Machines that use computer numerical control are not new but their use is increasing. CNC machines is the common term used when referring to this type of equipment. However it basically means almost any machine controlled by a computer and a program. These machines are commonly used in industrial settings. They tend to be very expensive and can be large, complex, and difficult for the inexperienced to use.
The upside is that users can craft very precise machined finishes, in contrast to hand-made items, which will tend to have small impurities and are likely to be consistent due to the differences in skill levels of the producers. Mills, 3D printers, Lathes, and much more can be classed as a CNC machine. The following video is an excellent example of one of these machines at work. The machine in operation is a ballet of motion and can be truly hypnotic.
3D printing is another type of CNC machine. Although this is not a new thing… technology is rapidly becoming better. Equipment is becoming more affordable, better, easier to use and maintain, and it produces high-quality finishes. Once reserved for professionals, 3D printers are common place among a flourishing hobbies community.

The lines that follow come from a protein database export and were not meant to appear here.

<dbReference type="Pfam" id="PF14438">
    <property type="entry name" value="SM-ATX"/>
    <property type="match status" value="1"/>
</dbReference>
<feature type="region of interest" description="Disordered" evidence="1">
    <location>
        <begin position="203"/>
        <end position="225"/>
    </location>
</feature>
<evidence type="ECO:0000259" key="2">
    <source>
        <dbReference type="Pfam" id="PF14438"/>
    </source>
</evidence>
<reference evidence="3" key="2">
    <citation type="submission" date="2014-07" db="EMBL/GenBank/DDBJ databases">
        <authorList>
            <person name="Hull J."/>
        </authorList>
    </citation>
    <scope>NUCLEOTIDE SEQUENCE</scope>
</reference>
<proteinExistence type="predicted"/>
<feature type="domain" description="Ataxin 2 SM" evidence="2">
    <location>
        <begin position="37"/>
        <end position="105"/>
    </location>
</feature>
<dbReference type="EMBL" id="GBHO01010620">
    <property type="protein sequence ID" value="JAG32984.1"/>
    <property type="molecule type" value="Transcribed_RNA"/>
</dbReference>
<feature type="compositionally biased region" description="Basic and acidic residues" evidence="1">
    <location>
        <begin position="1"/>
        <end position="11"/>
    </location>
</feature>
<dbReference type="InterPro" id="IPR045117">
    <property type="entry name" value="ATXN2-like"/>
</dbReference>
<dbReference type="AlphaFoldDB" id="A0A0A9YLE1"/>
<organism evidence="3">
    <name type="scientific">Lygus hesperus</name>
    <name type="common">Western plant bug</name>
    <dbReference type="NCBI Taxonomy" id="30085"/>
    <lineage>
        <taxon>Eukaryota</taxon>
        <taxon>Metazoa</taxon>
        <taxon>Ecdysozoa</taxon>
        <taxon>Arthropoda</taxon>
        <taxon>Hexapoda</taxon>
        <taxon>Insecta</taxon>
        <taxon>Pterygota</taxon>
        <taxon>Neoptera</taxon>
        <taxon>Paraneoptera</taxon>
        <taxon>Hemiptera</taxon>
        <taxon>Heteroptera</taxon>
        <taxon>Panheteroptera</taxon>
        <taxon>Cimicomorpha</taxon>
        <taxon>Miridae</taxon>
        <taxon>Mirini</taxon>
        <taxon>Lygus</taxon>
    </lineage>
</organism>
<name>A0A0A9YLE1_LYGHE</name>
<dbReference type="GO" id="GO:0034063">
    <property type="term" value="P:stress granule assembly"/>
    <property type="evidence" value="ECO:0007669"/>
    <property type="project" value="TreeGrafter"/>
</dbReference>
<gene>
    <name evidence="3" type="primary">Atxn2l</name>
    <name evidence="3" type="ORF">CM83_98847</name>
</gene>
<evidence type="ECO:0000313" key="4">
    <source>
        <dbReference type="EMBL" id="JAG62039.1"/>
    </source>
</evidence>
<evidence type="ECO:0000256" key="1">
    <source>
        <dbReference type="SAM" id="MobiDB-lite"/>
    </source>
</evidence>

3D printing was once reserved for plastics. Now, it is possible to print metals like Titanium, bio latices for organ replacements, simple organics and much more. On the flip side, prints of guns, plastic knives and other dangerous items are causing much controversy among the 3d printing community. Regulation on these matters is sure to follow in the coming years.
CNC machinery has also brought about a quantum leap in mass production. Since the mastery of the production method cars, planes, boats… in fact almost everything has benefited from high-quality components. This has served to reduce the cost of production, which has reduced the end-user’s cost. This has been achieved while delivering increased quality in the form of improved aesthetics, efficiency, longevity, customisability, and much more. There are arguably very few down sides, especially with technology set to continue to improve.
Economically, CNC machinery has been attributed to job losses as manufacturers are able to deliver a comparable output with less staff as a result of implementing CNC technologies. Is this trend set to continue? Yes. For manufacturers to continue to be competitive in the future, it looks like industries must embrace CNC machinery or face becoming irrelevant… this is the price of progress.
The resultant job losses will be the simple result of the transition from one era of production to the next, with future workers being educated on how to design, create, work with and maintain CNC technologies.